What Ganesha means to a Muslim like meEven as we get ready to celebrate the ten day long festival of Ganesh Chaturthi, beginning September 17th, marking the birth of one of the most beloved Hindu deities and undoubtedly the most popular one
Even as we get ready to celebrate the ten day long festival of Ganesh Chaturthi, beginning September 17th, marking the birth of one of the most beloved Hindu deities and undoubtedly the most popular one for Maharashtrians, the chants of Ganpati Bappa Morya that springs from the deepest crevices of faith and devotion, the colorfully decorated Ganesh pandals and idols and the sweet coconut-jaggery laden Modaks beckon us all, Hindus and non-Hindus alike, to partake of this extravaganza, that celebrates not just a mythical-religious figure but a cultural icon of sorts who is regarded by the Hindu devotees, as the Lord of prosperity, the Lord of removing obstacles or Vigneshwara, a liberal patron of the arts and the bearer of intellect and wisdom.
The story of the creation of Gajanana, the one with the elephant face, by Shiva, has different narratives in the Indian mythology. The most popular one is that Parvati had created a little boy by using her sandalwood (some say turmeric) paste to ensure no one entered while she was bathing and while doing his duty the little boy showed immense loyalty and courage to his creator and stopped no less than Shiva.
Earning his wrath, the boy's head was severed by Shiva. But seeing Parvati in pain, Shiva asked Brahma and his followers to bring back the head of the first creature they saw facing north. They brought back the head of an elephant, which Shiva placed on the boy's body thus bringing Ganesha to life.
Ganesha's attributes have many different interpretations. The big head represents wisdom, the big ears- the ability to listen and understand, the trunk represents flexibility, the big belly is a sign of prosperity.
He represents the balance between material prosperity and spiritualism, features embodied by each of his parents. He sits on the back of a rat symbolically representing the ability to control , desires and ego. His broken tusk, is yet another symbol of his dedication to Vyasa, under whose dictation he had agreed to write down the great epic of Mahabharata without stopping.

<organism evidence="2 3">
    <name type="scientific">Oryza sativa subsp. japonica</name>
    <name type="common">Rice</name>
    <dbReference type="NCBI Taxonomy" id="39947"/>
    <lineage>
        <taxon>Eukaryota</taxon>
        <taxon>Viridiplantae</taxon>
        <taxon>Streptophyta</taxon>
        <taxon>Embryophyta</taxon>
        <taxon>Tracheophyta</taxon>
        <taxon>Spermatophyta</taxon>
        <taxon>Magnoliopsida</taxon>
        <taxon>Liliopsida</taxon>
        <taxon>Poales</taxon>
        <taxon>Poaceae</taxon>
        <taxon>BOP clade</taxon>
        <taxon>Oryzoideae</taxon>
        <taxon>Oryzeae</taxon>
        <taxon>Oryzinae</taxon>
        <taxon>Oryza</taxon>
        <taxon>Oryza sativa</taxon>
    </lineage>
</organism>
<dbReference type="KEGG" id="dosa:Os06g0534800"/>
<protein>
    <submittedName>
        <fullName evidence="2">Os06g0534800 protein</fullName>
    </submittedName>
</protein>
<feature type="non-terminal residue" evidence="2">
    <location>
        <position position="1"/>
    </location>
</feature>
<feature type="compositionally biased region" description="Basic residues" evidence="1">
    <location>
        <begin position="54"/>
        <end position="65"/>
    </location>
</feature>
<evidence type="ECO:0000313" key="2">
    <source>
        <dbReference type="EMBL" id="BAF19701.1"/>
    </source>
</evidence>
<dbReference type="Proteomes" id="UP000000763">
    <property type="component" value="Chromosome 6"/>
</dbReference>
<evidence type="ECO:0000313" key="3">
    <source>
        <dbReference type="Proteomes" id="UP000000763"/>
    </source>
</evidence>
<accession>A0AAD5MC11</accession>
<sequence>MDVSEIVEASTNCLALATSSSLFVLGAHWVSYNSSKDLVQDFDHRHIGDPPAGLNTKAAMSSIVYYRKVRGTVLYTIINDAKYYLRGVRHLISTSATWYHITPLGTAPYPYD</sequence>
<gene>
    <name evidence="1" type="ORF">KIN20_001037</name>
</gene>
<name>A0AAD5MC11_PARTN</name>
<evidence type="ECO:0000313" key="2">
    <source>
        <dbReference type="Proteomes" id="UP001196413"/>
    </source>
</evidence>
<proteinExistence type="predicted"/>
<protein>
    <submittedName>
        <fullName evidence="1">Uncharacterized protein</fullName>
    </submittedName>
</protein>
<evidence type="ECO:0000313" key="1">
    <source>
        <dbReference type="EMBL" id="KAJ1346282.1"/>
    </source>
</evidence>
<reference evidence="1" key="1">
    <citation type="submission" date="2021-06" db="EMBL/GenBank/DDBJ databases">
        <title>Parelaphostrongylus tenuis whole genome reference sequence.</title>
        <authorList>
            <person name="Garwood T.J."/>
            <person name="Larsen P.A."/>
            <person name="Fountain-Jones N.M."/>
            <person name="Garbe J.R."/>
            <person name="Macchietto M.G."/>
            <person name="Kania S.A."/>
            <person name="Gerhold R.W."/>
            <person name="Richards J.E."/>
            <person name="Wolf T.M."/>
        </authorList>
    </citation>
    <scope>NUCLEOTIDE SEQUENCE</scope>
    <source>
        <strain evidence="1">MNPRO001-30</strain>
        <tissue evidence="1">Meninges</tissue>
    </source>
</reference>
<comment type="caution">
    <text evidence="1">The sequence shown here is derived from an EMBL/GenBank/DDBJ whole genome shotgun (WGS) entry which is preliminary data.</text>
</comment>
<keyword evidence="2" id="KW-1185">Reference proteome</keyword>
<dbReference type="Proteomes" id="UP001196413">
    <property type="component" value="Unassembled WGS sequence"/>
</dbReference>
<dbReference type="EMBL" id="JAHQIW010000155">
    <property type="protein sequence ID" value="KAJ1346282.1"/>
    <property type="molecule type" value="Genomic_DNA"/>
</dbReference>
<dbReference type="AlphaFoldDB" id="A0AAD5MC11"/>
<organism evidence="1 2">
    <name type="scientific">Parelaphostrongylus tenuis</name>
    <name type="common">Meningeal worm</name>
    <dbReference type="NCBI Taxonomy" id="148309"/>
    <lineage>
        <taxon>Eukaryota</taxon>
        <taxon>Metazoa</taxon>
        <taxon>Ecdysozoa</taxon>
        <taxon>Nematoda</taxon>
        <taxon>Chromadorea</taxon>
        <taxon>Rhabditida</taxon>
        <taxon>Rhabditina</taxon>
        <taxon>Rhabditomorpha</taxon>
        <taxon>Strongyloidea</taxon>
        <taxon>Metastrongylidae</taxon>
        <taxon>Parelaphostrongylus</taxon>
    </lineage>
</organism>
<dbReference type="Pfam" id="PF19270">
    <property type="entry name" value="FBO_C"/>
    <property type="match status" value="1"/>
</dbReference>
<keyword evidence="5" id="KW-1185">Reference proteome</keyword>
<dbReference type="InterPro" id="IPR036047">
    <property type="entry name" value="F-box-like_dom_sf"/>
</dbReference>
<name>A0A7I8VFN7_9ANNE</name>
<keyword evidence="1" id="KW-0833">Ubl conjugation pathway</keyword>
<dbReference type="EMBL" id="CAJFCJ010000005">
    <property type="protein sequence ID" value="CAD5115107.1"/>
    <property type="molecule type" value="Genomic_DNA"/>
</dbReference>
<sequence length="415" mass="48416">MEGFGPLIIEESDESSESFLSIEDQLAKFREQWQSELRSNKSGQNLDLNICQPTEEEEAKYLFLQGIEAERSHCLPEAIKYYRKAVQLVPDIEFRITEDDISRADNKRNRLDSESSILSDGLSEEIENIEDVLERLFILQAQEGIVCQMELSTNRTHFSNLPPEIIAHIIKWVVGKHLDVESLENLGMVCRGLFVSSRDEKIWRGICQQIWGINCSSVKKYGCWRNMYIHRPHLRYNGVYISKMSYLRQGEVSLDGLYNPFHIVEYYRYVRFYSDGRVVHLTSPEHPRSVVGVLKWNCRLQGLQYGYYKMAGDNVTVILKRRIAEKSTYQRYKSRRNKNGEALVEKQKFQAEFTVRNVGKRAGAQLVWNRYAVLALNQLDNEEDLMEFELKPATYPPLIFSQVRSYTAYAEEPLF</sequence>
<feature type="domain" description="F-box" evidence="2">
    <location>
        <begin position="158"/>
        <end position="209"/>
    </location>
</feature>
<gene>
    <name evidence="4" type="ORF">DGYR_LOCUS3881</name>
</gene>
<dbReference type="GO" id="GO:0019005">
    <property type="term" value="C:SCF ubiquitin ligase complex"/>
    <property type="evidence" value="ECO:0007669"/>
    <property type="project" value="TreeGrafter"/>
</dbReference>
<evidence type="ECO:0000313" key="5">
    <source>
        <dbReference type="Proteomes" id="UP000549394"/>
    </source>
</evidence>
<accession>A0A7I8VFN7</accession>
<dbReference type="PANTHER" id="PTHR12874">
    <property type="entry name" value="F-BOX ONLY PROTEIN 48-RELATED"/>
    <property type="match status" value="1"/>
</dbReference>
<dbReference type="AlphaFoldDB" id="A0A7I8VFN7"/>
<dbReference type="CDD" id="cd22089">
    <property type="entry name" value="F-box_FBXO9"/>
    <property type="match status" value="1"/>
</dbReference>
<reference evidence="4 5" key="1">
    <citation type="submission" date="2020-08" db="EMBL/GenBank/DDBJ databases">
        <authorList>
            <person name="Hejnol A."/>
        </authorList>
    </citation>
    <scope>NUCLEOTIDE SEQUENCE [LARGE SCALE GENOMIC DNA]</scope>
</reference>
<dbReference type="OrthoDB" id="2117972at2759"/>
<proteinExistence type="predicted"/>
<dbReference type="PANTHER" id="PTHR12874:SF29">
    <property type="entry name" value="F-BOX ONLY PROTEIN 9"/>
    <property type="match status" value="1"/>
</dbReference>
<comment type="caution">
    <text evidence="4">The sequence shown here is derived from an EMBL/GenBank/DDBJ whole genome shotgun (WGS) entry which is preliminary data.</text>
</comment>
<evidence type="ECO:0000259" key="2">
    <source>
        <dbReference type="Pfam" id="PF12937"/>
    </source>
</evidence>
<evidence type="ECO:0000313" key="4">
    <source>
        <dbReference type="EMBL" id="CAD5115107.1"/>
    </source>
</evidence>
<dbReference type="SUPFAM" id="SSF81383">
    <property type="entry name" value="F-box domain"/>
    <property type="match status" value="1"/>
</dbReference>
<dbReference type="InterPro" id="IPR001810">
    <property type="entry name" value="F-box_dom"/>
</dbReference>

When his stylus snapped, Ganesha did not hesitate in breaking off his tusk to continue writing, all in the pursuit of knowledge.
Although Ganesha emerged as a deity as early as the 4th and 5th centuries, it was Lokmanya Tilak in 1893 who turned the private celebration of Ganesh Chaturthi in one's home into a public or “Sarvajanik Ganeshotsav” by installing a large idol at Kesariwada in Pune, to mobilize the masses against the British. In that sense, Ganesha is an important part of our freedom movement.
He is a non-sectarian deity whose appeal cuts across caste lines. In that sense, he is a social reformer of sorts for whom class and caste matter little. I am pretty sure there must be a Ganesh idol wearing a suit resembling that of Babasaheb Ambedkar holding the Constitution. It would be a fitting tribute to the reformist agendas of both heroes.
Muslims like me may not worship Ganesha as a God but the sense of reverence for this deity exists in the mind of every Maharashtrian and especially every Punekar like me. How can we ignore him? The Ashtvinayaka Yatra covers the pilgrimage of the eight ancient holy temples of Ganesha which are situated around my city.
And within the city we have the Shreemant Dagdusheth Halwai Ganpati located just a walking distance away from Shaniwar Wada, once the seat of the Peshwa rulers of the Maratha empire. Till date the loud Aartis of Dhole Patil Ganpati Mandir put the same smile on the faces of our Hindu staff working in our house that the Azaan would bring to the countenance of the faithful.
The city of Mumbai also boasts of two of the most famous Ganesh idols in India. The Shree Siddhivinayak Ganpati who is often visited by the high and mighty of the city including A listers from Bollywood and the Lalbaug Cha Raja- the hero of the working classes of Mumbai which lives in slums and chawls.
Like I mentioned before, Ganesha transcends all barriers- economic, social, regional and cultural. His popularity is just as high in states like Karnataka, Tamil Nadu, Goa and Andhra Pradesh too.
Ganesha is the one deity that can be represented in a wide range of poses and depictions and no sentiments would get “hurt” or “offended”. He is a tolerant deity and one is given a liberal artistic license to portray him.
Dancing, singing, sleeping, running, reading, cycling, playing cricket and even taking a selfie! I have seen Ganesh idols doing all of these. One even made to look like spider-man! Can any other deity claim to be so contemporary, hip and modern? This is why I find him to be a cultural and socio-political icon more than a religious figure per se.
This time around, the one theme I would like Ganesha to touch upon is the agricultural crisis particularly in Maharashtra's Marathwada region. Hundreds of farmers are killing themselves. That the favorite children of the Lord of Prosperity should commit suicide is just not acceptable.
I hope this season there are depictions of Ganesha in his avatar as a “Kisan”, fighting for their right to protect their land, cultivate it and harvest it. I hope those images can motivate his Bhakts to not waste their money on ostentation but to help the farmers in distress like Nana Patekar has started.
I hope that Ganesha can give some wisdom to our policy makers too so that they can focus on issues like farmer suicides and not things like meat ban.
Ganpati Bappa Morya
(Shehzad Poonawalla is a lawyer and civil rights activist. He is the founder member of the think tank PolicySamvad. His twitter handle is @Shehzad_Ind)
Disclaimer: The views expressed in this article are the personal opinion of the author. India TV does not take any responsibility or liability for the same.